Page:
BY ELIZABETH WONG BARNSTEAD, THE WESTERN KENTUCKY CATHOLIC
Locust Street in front of St. Stephen Cathedral had an unusual sight in the late morning of May 23, 2020: a drive-by car parade of honking, cheering St. Pius X parishioners holding up homemade signs to congratulate Fr. Stephen Van Lal Than, who had been ordained just an hour or so earlier.
It was quite the joyful surprise for the new priest – but then again, “My whole journey has been full of ‘surprises,’” Fr. Van Lal Than later told The Western Kentucky Catholic.
“All these things happen in God’s time,” he said. “When it is not in God’s time, we cannot force it: when it is in God’s time, we cannot stop it.”
Fr. Van Lal Than was ordained a priest of the Diocese of Owensboro that day by Bishop William F. Medley at the cathedral. This ordination was one of several “firsts.” He is the first priest ordained for the diocese since 2016, and the first priest ordained in the diocese – as well as in the entire United States – to have been born in Myanmar, also known as Burma.
“Even when I came here to study for the priesthood, I did not imagine or foresee getting ordained a priest in the time of a global pandemic,” said Fr. Van Lal Than. “Despite all these challenges and difficulties, I am convinced that God wants me to be here. When God wills it, he always provides.”
The Mass of Ordination was by invitation-only to keep numbers down; the cathedral needed to stay below a 1/3 capacity, following the diocese’s safety guidelines in response to the COVID-19 pandemic.
Just several days prior, on May 20, the diocese’s suspension of public Masses had been lifted, but multiple restrictions were in place in order to prevent the possible spread of the virus.
Guidelines during ordination liturgy included but were not limited to requiring distances of six feet between people in the pews; frequent application of hand sanitizer throughout the movements of the Mass; and no singing by the congregation to prevent the wide spread of airborne droplets.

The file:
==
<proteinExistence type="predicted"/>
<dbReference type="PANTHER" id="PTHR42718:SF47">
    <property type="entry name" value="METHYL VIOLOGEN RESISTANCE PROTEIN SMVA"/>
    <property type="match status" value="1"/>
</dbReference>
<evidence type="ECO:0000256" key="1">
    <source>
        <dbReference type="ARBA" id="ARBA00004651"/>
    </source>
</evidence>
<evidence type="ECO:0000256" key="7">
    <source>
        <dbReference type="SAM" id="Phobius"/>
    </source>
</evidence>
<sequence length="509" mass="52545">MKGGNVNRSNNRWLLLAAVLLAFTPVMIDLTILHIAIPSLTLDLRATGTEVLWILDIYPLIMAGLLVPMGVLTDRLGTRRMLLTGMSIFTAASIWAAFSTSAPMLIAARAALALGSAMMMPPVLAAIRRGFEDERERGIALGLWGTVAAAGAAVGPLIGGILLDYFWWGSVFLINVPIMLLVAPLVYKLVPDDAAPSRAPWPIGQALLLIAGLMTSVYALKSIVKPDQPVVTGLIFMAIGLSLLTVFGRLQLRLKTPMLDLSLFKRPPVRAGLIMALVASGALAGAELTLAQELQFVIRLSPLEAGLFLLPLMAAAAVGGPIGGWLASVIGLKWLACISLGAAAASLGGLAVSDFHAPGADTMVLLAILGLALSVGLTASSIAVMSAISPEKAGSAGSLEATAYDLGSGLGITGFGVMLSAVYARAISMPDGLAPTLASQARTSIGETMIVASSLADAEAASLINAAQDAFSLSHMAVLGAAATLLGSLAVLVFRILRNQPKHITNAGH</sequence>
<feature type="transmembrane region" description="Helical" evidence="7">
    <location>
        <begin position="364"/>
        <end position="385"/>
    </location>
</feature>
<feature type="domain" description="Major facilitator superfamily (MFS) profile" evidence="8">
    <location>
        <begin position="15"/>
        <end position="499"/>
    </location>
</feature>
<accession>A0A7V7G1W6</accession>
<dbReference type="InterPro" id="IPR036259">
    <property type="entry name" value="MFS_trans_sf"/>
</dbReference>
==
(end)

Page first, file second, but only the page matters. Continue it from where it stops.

A particularly conspicuous difference from previous ordinations was that masks needed to be worn by everyone participating, and were only removed when the bishop or others needed to speak clearly and be heard by all.
“I believe the whole drama surrounding my vocation journey and my ordination is a reminder (or a lesson) to me (and to all of us) that God is the one in charge; he is the one who can control and who can help us,” said Fr. Van Lal Than. “I am his servant who is tasked with the care of His people, leading them to Him.”
‘I never imagined…’
For nearly 12 years, the future Fr. Van Lal Than had studied for the Catholic priesthood in Myanmar.
He was about to finish his second year of theology in 2016 when he was informed that he and fellow seminarian, Martin Ma Na Ling, had been called to the groundbreaking ministry of permanently serving the growing population of Burmese refugees in Kentucky, in the United States.
The plan was that they would study for the priesthood in the Diocese of Owensboro and ultimately become diocesan priests.
“We arrived here on January 20, 2017 (Friday midnight),” said Fr. Van Lal Than. That Monday, they began classes at Western Kentucky University in Bowling Green, where they would work on several course requirements.
Later on, they would transfer their studies to St. Meinrad Seminary and School of Theology, where Diocese of Owensboro seminarians complete their major seminary.
“When I entered my first seminary, I never imagined I would be coming here,” said Fr. Van Lal Than. “Now here I am: He has called me, in his infinite wisdom and mercy, to the priesthood to be his living instrument for the sanctification of the whole world and for the salvation of souls.”
In his homily at the May 23 ordination, speaking to the small crowd gathered physically, and to countless others watching the Mass via live-stream, Bishop Medley said he had visited India and Myanmar in early 2020.
The trip was largely in part to thank the local dioceses and bishops for permitting the Diocese of Owensboro to take several of their priests and seminarians, as the diocese continues a focus of ministering to immigrants and refugees.
“In Myanmar, I met with Stephen’s and Martin’s families,” said Bishop Medley.
He said that when he met the family of Fr. Van Lal Than, “Stephen’s parents humbled me to the point of tears.”
“They thanked me for giving Stephen the opportunity to come to Kentucky, and to conclude his seminary studies,” said the bishop, who responded that a vocation has its roots in “a family of faith, in the domestic church,” such as their own.
Bishop Medley was moved by the family’s sacrifice to give their son to his vocation – especially a vocation that “would take him away from their family for the rest of his life, save for visits home.”